Franklin Dunn Schurz (1898-1987) was owner and publisher of the South Bend Tribune, and Chairman of Schurz Communications, a media group that included the Tribune, seven other newspapers in Indiana, Maryland, Kentucky and California, and four television stations.
Archives and Special Collections has a selected collection of documents, photos, awards and memorabilia that document Schurz's life, with emphasis on the period between 1950 and 1970. Contact the Dean of Library Services, Vicki Bloom at 574-520-4392.
View Schurz's work in business community and public affairs
Born in South Bend on March 8, 1898, Franklin D. Schurz was the only son of John Giles Schurz who worked as an accountant, and Grace Dunn Schurz, a descendant of a local pioneer family. After graduating from South Bend High School, Harvard University and the Harvard Business School in 1921, he worked briefly for the Food Research Institute at Stanford University. He earned his CPA in California before returning to South Bend in 1924 to work with his father in an accounting firm. It was his uncle, F. A. Miller, the newspaper’s owner and publisher who coaxed his 27-year-old nephew into joining the Tribune in 1925.
Over the course of the next 30 years, his uncle trained Mr. Schurz in virtually every aspect of its operations. Despite working in the shadow of his uncle, Mr. Schurz demonstrated early on that he was a progressive and innovative leader. In the late 1920s, it was Mr. Schurz’s idea to focus on the area’s west side to boost readership. In a deadly circulation battle with the News-Times, Mr. Schurz’s community efforts were so successful that the Tribune surpassed the News-Times in circulation. After four years at the Tribune, Mr. Schurz was made vice president. In 1929 he also married Martha Montgomery, whom he had met at Stanford earlier. They had three sons – Franklin Jr., James, Scott and a daughter, Mary.
Among his responsibilities at the Tribune were serving as station manager for the Tribune's radio station WSBT, as business manager of the Tribune, and finally, on the death of Miller, as editor/publisher (1954-72). Mr. Schurz was instrumental in moving the company into television with WSBT, the nation’s oldest UHF, which went on the air in 1952. During the 1960s and 1970s, he began to acquire additional newspapers and television stations, extending the Tribune properties coast to coast. In the Tribune organization he held the offices of vice president (1929-46), secretary and treasurer (1946-57), president (1957-75), and chairman of the board (1975-76). In 1976, he became chairman of the board of the newly constructed organization, Schurz Communications Incorporated.
In the newspaper industry his influence extended beyond South Bend. He helped lead the way for the adoption of various automated printing processes, offering the Tribune as a pilot plant for the development of letterpress and other innovations. The American Newspaper Publishers Association (ANPA) hailed Mr. Schurz as “one of the world’s leading pioneers in newspaper technology.”
Among his many honors, Mr. Schurz was the first editor or publisher from Indiana to be elected to the Associated Press board of directors and served as its first vice president. He was the first director of the American Newspaper Publishers Association’s Research Institute, president of the Inland Daily Press Association, and the director of the Hoosier State Press Association.
Beyond his family and business activities, Mr. Schurz’s primary interest was in the greater South Bend community. He chaired the War Finance Committee in St. Joseph County during World War II, served as president of the YWCA’s board of trustees for 24 years, and co-chaired the United Fund of St. Joseph County when it was first organized. Despite his influence, Mr. Schurz remained a quiet man, preferring to work behind the scenes in civic matters. University of Notre Dame President Hesburgh noted that Mr. Schurz “gracefully let others take the credit.”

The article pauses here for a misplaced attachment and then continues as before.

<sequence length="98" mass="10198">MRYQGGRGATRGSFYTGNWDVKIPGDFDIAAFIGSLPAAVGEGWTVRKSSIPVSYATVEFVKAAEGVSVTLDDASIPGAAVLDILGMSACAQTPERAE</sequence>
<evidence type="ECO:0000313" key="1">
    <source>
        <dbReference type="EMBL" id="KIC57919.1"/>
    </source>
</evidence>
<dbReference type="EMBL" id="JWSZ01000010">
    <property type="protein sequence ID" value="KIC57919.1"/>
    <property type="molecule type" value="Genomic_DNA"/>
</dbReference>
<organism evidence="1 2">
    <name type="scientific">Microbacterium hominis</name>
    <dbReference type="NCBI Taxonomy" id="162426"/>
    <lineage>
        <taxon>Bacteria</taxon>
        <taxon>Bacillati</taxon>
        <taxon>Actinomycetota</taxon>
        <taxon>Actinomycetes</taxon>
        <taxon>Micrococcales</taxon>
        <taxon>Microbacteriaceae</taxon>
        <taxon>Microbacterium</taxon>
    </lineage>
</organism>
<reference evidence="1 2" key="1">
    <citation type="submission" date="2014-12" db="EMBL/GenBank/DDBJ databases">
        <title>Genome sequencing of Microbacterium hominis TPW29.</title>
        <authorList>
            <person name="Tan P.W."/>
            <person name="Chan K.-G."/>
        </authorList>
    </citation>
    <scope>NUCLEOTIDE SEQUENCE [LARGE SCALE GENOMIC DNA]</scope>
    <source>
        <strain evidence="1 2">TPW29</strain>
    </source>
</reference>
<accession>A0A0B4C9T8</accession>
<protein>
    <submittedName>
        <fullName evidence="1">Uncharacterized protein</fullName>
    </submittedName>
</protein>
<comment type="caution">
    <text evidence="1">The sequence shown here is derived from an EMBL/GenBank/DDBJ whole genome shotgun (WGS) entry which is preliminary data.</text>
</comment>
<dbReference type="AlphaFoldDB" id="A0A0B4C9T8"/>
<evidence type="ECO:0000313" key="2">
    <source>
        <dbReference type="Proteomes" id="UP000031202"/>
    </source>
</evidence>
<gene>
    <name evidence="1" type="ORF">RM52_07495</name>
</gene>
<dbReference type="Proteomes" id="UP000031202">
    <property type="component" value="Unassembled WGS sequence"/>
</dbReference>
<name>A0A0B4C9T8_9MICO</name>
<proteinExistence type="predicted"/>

Mr. Schurz became quite visible as co-chair, along with Paul D. Gilbert, of the Committee of 100, an emergency civic committee formed in 1954 to bring new business to South Bend. After the shutdown of the Studebaker automobile manufacturing plant late in 1963, Mr. Schurz committed hundreds of hours, many in Washington D.C., to improving the lives of the thousands of suddenly unemployed auto workers. He succeeded in forcing the federal government into action. Approximately 2,500 former Studebaker employees were retrained under the program that he headed and found new jobs. Additionally, Mr. Schurz chaired the St. Joseph County Manpower Development and Training Advisory Committee and the Indiana State Governor’s Manpower Advisory Committee. Mishawaka Mayor Robert C. Beutter said “whenever the community had problems, he was in the forefront. His quiet but effective leadership was always present to put out brush fires and to keep the community moving in the right direction.”
Along with fostering economic development, Mr. Schurz was a dedicated advocate of higher education. He served on the board of trustees for the University of Notre Dame and St. Mary's College, receiving honorary degrees from both institutions. His connection with Indiana University South Bend began early in his career. When Mr. Schurz came to work in the evenings, he noticed that the lights were on in the high school’s basement located across the street from the Tribune building. Upon discovering that Indiana University extension courses were being held there, he felt strongly that students wanting to better themselves deserved a better place to work. Many years later Mr. Schurz learned of IU President Herman Wells’ potential interest in putting up a building in South Bend if land was given to Indiana University. Working through the Committee of 100, Mr. Schurz was pivotal in purchasing and securing land in the late 1950s for a new IU South Bend campus on the banks of the St. Joseph River.